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Regional Report : Signs of Life in Fire Zones : Areas blackened by last fall's blazes are suddenly blooming with wildflowers and bright green grasses. The rapid growth surprises many.


Five months ago, several thousand acres in Los Angeles and Ventura counties were just blackened remains and ash-covered ground. But nature is moving swiftly, and now wildflowers and bright green grasses are taking over, turning the mess from the November wildfires into thriving meadows.

Deep in Aliso Canyon, which the 26,500-acre Santa Paula fire raced through on its way toward Ventura, burnt stumps and fallen trees still line the ridge behind Virgil Paxton's citrus orchard. But patches of green are appearing in the exposed soil around them and the trees on the edge of his lemon groves, singed by the flames, are thick with fruit.

Throughout the Santa Monica Mountains, there is new life.

"The first thought of everybody after a fire is that everything is destroyed," said Jaquie Stiver, a park ranger with the Santa Monica Mountains National Recreation Area. "It isn't. It's just changed."

Stiver leads monthly nature walks into Rancho Sierra Vista in the Santa Monica Mountains to observe the fire recovery. Accompanied by Boy Scouts and nature lovers, she studies the regrowth of plant and animal life. She has watched as Rancho Sierra Vista has changed from October's wasteland to spring's wildflower-filled meadows.

"Not all fires are bad things," Stiver said. Their primary benefit, according to the park service, is the fresh start the fire gives some long-dormant native plants.

Some species, like the chocolate lily--a flower named for its brown color--haven't been seen in the Santa Monica Mountains in nearly a decade, squeezed out by the dense chaparral. Others require the heat of a fire to pop open their seed jackets and germinate. These plants, called fire followers, thrive in burned areas.

On a walking tour in Rancho Sierra Vista last week, park service ecologist Ray Sauvajot said plants are thriving, in some cases doing better than the park service had expected after last fall's devastation.

"We're really happy to see the vegetation coming back," Sauvajot said.

He pointed to a dense patch of fire-follower Parry's phacelia, a lightly scented purple flower taking advantage of the ample space and nutrients in the soil along Big Sycamore Canyon.

"The herbaceous or non-woody plants are what really spring to life quickly," he said. "For the next two to five years, the herbaceous plants are going to have great wildflower displays. Then, as the shrubs begin to reassert themselves, you won't see as many flowers. There will be a secession to the woody plants and then the cycle will start all over again. The shrubs take over, setting the stage for another fire to go through."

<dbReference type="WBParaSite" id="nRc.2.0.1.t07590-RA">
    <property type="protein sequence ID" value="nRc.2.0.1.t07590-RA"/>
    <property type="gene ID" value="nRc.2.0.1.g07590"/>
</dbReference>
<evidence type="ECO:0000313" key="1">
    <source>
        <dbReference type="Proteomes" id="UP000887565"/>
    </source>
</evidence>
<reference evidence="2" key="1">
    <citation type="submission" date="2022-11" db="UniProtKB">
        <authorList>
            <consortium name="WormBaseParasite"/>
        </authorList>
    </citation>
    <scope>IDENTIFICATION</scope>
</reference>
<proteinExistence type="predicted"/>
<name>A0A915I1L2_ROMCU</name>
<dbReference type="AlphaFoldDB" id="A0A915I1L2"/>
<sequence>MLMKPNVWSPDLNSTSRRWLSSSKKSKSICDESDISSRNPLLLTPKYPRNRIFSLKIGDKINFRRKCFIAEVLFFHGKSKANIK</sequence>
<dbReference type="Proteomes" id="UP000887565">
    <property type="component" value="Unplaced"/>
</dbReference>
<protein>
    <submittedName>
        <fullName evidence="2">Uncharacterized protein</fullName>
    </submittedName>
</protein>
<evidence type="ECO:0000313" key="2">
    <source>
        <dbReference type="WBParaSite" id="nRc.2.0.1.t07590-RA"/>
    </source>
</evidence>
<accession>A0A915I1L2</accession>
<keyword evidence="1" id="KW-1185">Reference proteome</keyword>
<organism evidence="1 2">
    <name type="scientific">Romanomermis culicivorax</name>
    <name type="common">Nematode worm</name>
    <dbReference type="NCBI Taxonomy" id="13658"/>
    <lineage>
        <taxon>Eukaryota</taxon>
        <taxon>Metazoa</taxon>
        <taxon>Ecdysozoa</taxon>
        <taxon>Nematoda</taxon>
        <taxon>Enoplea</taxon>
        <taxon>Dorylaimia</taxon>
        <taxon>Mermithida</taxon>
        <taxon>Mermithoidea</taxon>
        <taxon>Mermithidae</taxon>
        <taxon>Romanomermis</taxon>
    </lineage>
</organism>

The shrubs, or chaparral, are doing what Sauvajot calls stump-sprouting. Lifeless twigs of laurel sumac stick up as tall as five or six feet, while a riot of glossy green and red leaves begins to cover the ground around their base. The dead branches will hang on for years.

"See across on that ridge?" asked Sauvajot. "That little dip where there is still chaparral? Those gray sticks are the skeletons of old shrubs, so you can tell a small fire came through there a few years ago."


Because that area had burned fairly recently, it was mostly spared during the Green Meadow fire. But some of the chaparral in the Santa Monica Mountains hadn't burned in 37 years, which explains why it provided such good fuel for October's fires.

Even the hillsides that look like bare soil from a distance are dotted with the sturdier flowers.

"You need to get out of the car to see the flowers," Sauvajot said. "They're hard to see from the distance."

At least 66 types of flowers are blooming in Rancho Sierra Vista alone, including three varieties of lupine, California poppies, encelia and Johnny-jump-ups. More are expected to blossom in the next few weeks, with late April expected to be the height of the wildflower bloom.

Thirty acres in Newbury Park reseeded by the soil conservation service and Thousand Oaks Public Works department at a cost of $50,000 have been the slowest to sprout.

A 250-foot-wide band from Wendy Drive down to Reino Road was hydro-seeded with a mixture of four native grasses and mulch, but a co-polymer requested by the city to combat erosion and protect the homes below from mudslides has prevented their growth.

Somewhat like a white glue that just sticks on the ground, the co-polymer still hasn't dissolved despite several rainstorms. Until it does, the new grass cannot get through. From a distance, it looks like a blanket of light snow covering the hills of Newbury Park.

"There's a very strong feeling among the experts that we're far better off letting nature takes its course," said engineer George Ehrhardt with the Thousand Oaks Public Works department. "But one big reason we reseeded was that there were large areas up there with absolutely no seed bed."

Ehrhardt said the co-polymer should break down after a few more storms and be replaced by a blanket of grasses.

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